By John Ippolito, Regional Crops Specialist, Ministry of Agriculture, Regional Services, Kindersley
Scentless chamomile is a noxious weed in Saskatchewan that can be identified by its finely divided leaves and distinctive flower.
The flower is 2 to 4 cm in diameter and has white outer ray florets and a central disk of yellow florets that give it a daisy like appearance. The plant can be a summer annual, winter annual or a short-lived perennial.
Scentless chamomile normally occurs in wetter habitats such as the black and grey soil zones. However with a couple of wetter growing seasons in the dark brown soil zone we are now seeing more of it in areas such as west-central Saskatchewan as well. Preferred habitats for this weed are moist areas that have experienced some level of soil disturbance and have little competition from other plants. As a result it is commonly found on road sides, utility right of ways, shelterbelts and around fringes of wetlands as the water recedes.
Scentless chamomile is of particular concern because of its differing growth habit and ability to produce seeds. A single plant could produce as many as 500,000 seeds that are only about 2 mm long. As a result infestations can happen quickly in areas with a lack of competitive plants.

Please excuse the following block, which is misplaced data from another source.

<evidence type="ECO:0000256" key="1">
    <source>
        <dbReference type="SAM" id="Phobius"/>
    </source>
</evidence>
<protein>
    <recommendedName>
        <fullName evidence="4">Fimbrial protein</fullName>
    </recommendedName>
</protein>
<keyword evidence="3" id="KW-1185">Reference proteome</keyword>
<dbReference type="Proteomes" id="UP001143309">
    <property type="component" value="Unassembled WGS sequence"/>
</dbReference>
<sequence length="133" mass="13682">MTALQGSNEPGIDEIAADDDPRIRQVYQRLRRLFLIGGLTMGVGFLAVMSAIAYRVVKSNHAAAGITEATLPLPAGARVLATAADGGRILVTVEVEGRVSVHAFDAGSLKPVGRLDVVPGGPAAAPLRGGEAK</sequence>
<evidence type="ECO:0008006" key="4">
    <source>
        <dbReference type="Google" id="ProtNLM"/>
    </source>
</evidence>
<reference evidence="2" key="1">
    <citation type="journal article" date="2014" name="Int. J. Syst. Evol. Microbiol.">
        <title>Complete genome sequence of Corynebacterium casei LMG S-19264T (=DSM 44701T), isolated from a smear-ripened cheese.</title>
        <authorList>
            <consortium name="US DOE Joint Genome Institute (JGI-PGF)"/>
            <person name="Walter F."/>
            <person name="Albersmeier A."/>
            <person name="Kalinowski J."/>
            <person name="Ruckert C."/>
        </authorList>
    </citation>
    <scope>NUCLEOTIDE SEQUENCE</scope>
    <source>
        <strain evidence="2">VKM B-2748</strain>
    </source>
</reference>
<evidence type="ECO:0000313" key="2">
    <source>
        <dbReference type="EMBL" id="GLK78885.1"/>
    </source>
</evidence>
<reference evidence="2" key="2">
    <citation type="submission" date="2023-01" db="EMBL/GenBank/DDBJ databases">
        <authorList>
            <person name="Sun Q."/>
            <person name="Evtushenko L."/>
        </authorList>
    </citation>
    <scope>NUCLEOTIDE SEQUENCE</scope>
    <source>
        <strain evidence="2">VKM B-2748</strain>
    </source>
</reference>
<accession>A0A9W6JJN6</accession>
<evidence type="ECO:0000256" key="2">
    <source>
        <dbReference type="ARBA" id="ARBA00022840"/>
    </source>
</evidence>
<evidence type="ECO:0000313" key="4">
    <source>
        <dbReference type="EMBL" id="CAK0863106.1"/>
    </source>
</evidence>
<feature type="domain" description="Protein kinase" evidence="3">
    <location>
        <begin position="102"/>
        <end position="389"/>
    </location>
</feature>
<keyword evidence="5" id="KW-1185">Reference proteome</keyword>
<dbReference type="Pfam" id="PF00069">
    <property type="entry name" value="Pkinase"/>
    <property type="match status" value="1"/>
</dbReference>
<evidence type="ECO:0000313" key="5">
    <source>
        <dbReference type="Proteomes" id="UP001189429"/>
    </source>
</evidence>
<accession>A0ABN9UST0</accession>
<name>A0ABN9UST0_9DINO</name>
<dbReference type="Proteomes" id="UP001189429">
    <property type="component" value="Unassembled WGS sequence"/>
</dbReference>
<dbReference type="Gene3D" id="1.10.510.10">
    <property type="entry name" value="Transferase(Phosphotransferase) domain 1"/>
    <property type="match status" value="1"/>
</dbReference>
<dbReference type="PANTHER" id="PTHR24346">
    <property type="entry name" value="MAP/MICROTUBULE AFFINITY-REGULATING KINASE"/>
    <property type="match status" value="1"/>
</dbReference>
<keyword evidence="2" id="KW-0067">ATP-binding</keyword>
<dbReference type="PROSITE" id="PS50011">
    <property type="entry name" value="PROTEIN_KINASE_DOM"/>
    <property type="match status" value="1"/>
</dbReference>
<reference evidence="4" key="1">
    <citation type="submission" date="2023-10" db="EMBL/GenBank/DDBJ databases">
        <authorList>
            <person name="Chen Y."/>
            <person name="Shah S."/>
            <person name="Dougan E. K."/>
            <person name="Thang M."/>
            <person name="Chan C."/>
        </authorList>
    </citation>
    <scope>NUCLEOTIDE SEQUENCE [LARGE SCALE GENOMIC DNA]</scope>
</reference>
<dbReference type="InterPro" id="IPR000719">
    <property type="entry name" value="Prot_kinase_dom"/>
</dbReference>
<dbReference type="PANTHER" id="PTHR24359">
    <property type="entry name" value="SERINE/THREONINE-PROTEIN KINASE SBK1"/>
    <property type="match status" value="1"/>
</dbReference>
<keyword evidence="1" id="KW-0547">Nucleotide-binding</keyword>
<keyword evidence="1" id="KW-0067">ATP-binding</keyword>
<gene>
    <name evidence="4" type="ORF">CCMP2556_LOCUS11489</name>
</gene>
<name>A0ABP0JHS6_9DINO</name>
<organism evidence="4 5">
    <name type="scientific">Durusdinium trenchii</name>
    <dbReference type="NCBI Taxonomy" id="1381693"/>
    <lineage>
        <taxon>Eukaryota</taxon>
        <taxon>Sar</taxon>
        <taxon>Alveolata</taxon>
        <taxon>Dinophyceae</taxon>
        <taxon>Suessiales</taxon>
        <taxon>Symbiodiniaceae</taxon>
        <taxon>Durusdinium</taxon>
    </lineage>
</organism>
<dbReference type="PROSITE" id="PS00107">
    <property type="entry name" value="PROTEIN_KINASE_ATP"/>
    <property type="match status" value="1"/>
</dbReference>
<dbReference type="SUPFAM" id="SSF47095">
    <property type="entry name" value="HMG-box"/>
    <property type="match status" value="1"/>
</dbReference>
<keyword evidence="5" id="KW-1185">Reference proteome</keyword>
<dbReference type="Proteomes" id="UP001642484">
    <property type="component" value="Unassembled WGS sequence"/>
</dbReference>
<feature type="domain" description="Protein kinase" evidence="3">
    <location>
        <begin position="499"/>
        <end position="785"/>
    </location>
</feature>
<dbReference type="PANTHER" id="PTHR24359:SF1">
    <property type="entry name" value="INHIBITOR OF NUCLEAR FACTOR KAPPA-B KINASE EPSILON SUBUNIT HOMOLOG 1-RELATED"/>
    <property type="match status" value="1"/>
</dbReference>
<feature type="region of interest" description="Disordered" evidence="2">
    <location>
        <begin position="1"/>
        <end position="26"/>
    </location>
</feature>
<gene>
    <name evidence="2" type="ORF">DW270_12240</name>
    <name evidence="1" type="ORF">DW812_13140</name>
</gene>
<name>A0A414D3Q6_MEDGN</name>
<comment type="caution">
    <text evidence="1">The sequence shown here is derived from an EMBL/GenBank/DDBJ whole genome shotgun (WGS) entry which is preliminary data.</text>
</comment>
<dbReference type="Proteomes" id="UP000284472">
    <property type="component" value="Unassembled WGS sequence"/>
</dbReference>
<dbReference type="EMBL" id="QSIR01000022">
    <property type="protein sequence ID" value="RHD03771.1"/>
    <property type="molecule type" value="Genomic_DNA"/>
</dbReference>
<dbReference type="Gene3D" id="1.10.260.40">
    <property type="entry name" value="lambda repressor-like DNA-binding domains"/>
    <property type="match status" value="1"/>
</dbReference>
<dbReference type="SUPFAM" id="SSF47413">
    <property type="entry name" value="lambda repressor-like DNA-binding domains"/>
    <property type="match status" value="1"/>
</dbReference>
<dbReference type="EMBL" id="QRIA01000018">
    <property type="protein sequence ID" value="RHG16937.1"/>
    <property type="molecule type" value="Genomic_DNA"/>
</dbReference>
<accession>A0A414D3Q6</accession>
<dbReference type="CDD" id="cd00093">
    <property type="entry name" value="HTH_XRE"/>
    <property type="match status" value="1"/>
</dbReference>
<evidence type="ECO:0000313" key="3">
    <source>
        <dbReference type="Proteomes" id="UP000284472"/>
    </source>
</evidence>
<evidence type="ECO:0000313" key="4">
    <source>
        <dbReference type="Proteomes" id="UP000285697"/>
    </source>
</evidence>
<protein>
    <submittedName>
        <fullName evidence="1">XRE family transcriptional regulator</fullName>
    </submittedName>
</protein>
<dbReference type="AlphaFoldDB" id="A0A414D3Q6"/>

There are a number of control measures that landowners can implement to control establishment and spread of this weed. These include:
– Reduce or eliminate spread of seed through other materials such as grain and forages
– Shallow tillage of infested areas under hot, dry conditions
– Mowing or swathing – should be done prior to flowering and may need to be repeated during the growing season.
Equipment should be cleaned prior to leaving the infested area
– Use of competitive crops such as perennial grasses, barley and winter wheat
– Hand weeding
For more information on the biology and control of scentless chamomile refer to the factsheet – Scentless Chamomile on the saskatchewan.ca website.
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